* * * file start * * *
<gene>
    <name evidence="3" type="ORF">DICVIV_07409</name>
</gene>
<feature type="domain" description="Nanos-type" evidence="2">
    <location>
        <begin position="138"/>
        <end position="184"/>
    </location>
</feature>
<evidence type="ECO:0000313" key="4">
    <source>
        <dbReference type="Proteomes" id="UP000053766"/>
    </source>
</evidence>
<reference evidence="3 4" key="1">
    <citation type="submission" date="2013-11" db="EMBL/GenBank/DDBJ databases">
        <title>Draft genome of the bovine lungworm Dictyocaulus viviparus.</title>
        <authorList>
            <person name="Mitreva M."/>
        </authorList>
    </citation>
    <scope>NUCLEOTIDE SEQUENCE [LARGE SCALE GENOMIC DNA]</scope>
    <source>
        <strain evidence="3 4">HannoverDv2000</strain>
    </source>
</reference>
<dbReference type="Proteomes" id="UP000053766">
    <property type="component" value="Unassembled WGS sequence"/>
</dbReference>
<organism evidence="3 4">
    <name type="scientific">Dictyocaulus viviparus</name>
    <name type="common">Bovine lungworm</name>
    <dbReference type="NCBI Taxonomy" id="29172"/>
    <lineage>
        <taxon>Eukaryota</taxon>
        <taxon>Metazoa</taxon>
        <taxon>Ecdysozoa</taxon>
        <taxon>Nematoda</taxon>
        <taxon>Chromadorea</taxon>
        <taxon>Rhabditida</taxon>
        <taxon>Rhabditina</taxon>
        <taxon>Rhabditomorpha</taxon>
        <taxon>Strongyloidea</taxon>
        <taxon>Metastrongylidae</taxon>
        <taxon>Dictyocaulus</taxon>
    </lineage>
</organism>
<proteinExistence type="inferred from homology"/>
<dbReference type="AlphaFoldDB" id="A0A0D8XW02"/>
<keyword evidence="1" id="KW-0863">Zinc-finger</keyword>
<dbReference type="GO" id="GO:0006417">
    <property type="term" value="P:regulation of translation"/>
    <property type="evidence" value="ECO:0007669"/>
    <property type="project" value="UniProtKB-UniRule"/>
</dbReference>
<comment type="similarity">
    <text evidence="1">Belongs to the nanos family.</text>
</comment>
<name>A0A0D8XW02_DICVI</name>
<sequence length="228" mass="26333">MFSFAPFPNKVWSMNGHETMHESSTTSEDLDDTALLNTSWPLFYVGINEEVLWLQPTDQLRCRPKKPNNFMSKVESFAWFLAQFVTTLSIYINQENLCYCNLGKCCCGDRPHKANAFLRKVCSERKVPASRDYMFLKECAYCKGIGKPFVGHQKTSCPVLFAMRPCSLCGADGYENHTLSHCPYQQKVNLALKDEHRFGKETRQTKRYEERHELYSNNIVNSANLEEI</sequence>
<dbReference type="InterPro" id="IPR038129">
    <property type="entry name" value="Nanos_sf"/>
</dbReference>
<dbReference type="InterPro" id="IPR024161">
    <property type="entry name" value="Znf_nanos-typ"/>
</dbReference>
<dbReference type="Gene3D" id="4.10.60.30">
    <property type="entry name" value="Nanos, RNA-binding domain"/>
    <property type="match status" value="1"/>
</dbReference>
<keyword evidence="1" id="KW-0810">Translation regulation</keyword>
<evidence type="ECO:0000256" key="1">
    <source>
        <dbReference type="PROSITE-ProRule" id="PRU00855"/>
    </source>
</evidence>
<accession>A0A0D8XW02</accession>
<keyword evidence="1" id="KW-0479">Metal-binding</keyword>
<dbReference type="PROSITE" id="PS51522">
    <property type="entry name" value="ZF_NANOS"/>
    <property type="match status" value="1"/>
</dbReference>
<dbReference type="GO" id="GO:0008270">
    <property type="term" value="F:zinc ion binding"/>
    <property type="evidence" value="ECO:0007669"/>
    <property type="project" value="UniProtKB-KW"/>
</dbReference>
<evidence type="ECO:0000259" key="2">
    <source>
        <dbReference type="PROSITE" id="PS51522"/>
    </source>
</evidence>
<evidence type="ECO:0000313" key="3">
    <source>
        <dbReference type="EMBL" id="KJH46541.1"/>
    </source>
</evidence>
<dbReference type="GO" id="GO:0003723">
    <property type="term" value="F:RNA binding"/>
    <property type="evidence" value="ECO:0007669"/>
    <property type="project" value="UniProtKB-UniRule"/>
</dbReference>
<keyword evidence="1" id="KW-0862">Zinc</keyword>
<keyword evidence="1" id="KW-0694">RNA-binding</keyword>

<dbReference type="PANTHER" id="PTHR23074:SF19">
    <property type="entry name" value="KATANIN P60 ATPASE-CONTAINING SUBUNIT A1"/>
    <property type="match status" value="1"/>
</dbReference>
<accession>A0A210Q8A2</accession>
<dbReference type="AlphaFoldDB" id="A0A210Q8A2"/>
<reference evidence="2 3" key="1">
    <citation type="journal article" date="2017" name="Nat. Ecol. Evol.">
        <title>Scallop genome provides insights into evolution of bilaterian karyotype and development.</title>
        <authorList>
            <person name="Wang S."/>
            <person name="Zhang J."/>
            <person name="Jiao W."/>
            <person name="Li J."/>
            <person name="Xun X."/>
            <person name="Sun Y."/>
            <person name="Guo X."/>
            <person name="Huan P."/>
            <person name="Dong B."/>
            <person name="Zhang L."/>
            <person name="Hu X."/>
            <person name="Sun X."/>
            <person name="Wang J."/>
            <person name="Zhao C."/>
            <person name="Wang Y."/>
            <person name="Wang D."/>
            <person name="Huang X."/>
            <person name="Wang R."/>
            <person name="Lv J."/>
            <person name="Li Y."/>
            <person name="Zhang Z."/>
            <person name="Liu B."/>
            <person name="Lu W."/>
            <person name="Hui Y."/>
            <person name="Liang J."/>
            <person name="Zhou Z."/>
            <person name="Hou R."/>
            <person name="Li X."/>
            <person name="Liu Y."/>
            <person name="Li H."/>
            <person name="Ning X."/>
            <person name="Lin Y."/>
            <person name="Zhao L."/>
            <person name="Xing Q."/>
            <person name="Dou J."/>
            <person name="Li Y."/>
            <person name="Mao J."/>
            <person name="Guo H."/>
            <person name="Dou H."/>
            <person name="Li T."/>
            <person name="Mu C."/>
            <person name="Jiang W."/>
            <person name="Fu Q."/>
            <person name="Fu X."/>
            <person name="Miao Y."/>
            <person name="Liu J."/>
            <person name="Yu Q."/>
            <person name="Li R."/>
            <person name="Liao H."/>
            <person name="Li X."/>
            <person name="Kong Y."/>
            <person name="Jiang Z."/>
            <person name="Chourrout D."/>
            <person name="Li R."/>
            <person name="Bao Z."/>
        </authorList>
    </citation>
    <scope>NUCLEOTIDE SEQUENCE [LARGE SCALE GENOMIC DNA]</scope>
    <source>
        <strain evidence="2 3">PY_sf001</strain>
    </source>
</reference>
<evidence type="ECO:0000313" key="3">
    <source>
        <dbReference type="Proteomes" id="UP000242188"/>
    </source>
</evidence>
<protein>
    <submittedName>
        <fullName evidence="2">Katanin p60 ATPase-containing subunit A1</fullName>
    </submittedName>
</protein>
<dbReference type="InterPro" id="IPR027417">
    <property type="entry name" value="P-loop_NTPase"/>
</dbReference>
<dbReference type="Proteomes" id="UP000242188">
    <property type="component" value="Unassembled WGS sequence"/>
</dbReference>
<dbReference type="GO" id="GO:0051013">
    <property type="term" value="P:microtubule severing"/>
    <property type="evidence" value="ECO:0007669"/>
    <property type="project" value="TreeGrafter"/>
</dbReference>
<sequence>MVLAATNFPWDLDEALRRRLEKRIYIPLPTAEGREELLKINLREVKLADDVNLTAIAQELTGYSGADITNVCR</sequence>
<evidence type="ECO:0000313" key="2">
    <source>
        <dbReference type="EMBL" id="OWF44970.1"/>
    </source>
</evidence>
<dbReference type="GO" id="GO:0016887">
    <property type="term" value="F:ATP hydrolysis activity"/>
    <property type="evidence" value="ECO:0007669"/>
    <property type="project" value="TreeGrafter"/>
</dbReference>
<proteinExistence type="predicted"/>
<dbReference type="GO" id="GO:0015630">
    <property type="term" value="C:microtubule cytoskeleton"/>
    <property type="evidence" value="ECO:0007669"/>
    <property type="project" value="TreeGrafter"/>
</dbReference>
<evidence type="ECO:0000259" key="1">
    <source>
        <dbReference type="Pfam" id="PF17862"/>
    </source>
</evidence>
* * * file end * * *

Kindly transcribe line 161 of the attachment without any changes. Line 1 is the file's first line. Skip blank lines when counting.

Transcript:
            <person name="Yu Q."/>